DAYTON, Ohio (WDTN) — The Miami Valley has a rich military history, featuring several trailblazers. That includes a Dayton woman who made her mark during World War II.

Charity Adams Earley was born in Kintrell, North Carolina, but the time she spent in Dayton has had a lasting impact on the community.

Charity Adams Earley was born December 5th, 1918. She graduated the valedictorian of her high school class and later went on to receive her bachelor’s degree from Wilberforce University in 1938.

She came from a strong family that instilled the principles of going after dreams and putting forth an achiever spirit, something she later instilled in her 2 children Stanley and Judith. And something they believe fueled her to later become the first African American woman to be an officer in the women’s auxiliary corps, 6888.

“The officers, these young women were given an extraordinary task in difficult times and they succeeded because, they rolled up their sleeves and figured out the best way to do it and did it.. and I think a lot of times, we think we can’t do things, and I think understanding that we can is very important,” her son Stanley Earley told us.

Adams-Earley was only 28 when she was promoted to Lt. Colonel, the highest rank a woman could hold at that time.

Her unit, 6888, was based out of Birmingham, UK and was responsible for organizing and sorting undeliverable mail to soldiers.

Their unit cleared 6 months of backlogged mail in just 3 months, working around the clock to complete the task.

Upon arriving back to the U.S. her unit, like many African American units, were not given a parade but since then, her legacy is being celebrated, with her children watching the acknowledgements roll in.

“It is just amazing, it kind of started to pick up steam recently with the different types of recognitions, the base naming and the novel based on 6888 and the movie, and the broadway show.. it’s a tad overwhelming.” Judith Earley, Charity Adams-Earley’s daughter said.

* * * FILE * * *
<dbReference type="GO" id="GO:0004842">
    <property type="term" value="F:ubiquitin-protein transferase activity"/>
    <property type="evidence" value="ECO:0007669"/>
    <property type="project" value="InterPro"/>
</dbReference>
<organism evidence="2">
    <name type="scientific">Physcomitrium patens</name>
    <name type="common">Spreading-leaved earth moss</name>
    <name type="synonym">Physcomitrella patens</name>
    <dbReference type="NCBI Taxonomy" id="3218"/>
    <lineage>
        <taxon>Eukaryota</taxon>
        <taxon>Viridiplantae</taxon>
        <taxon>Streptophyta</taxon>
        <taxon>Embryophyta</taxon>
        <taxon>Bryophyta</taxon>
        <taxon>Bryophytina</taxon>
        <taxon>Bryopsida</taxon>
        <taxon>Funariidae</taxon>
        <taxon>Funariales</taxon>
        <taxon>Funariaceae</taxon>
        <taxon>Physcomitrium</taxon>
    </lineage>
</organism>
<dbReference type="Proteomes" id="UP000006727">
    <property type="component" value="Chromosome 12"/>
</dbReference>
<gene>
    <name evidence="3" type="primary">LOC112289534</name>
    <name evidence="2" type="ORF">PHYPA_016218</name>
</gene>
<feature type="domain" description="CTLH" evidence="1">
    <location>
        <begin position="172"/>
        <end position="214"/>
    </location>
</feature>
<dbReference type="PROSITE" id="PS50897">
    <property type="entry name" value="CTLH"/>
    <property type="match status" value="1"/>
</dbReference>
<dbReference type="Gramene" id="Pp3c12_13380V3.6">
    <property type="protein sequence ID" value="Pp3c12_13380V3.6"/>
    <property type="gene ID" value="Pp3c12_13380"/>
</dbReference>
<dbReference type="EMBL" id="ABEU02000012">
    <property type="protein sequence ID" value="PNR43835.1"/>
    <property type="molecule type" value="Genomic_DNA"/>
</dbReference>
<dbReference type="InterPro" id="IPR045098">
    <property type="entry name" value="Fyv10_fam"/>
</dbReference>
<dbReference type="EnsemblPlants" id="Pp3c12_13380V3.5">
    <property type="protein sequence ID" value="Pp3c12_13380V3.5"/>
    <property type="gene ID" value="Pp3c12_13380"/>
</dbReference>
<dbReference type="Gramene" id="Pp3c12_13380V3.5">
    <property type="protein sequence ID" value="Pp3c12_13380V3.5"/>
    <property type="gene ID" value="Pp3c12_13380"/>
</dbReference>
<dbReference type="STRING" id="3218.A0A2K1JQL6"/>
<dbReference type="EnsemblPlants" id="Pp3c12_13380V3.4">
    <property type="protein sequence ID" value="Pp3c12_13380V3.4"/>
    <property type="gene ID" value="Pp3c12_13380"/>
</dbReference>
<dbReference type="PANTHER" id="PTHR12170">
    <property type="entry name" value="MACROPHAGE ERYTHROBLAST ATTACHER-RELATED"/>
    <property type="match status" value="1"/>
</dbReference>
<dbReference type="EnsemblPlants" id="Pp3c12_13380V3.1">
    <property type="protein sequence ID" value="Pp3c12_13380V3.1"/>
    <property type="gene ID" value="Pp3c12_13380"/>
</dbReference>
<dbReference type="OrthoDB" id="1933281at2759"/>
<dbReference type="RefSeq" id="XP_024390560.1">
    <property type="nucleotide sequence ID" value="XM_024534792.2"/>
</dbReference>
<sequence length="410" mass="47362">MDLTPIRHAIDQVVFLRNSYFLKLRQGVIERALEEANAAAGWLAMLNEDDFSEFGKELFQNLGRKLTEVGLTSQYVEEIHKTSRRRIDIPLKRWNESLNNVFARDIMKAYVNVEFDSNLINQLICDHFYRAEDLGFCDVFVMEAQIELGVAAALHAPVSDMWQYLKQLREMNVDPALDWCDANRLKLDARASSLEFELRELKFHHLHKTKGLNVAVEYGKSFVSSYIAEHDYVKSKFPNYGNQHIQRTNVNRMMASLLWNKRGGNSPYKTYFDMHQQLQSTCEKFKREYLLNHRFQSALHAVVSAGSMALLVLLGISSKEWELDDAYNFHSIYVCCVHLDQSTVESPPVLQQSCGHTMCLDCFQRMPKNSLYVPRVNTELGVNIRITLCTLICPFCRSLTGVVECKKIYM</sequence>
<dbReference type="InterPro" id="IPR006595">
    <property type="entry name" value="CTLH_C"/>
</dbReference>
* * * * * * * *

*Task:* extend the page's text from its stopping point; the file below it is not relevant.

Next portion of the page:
Adams-Early passed in 2002 and was a part of a long list of organizations including NAACP, the Women’s Self-Governing Association, Delta Sigma Theta Sorority Inc, and the American Red Cross, just to name a few.

A Dayton Public School is also named in her honor. It is an all-girls elementary school, and both her children Judith and Stanley Earley are hopeful that the children at that school as well as others will hear their mother’s story and feel capable.

“One thing that I will say has been enjoyable for me has been the number of young women.. i mean really like girls– like 7th grade, 8th grade, that have contacted me or some of the other people who’ve been involved in 6888.. because they were just so excited about it,” her son Stanley told us. 

“Well I hope that they’ll see that black women can accomplish.” Judith Early, Charity Adams- Earley’s daughter also added. 

Military base Fort-Lee, in Virginia was previously named after a confederate soldier, but it is in the process of being renamed to fort Gregg-Adams in honor of Lt. Gen. Arthur J. Gregg and none other than Lt. Col. Charity Adams.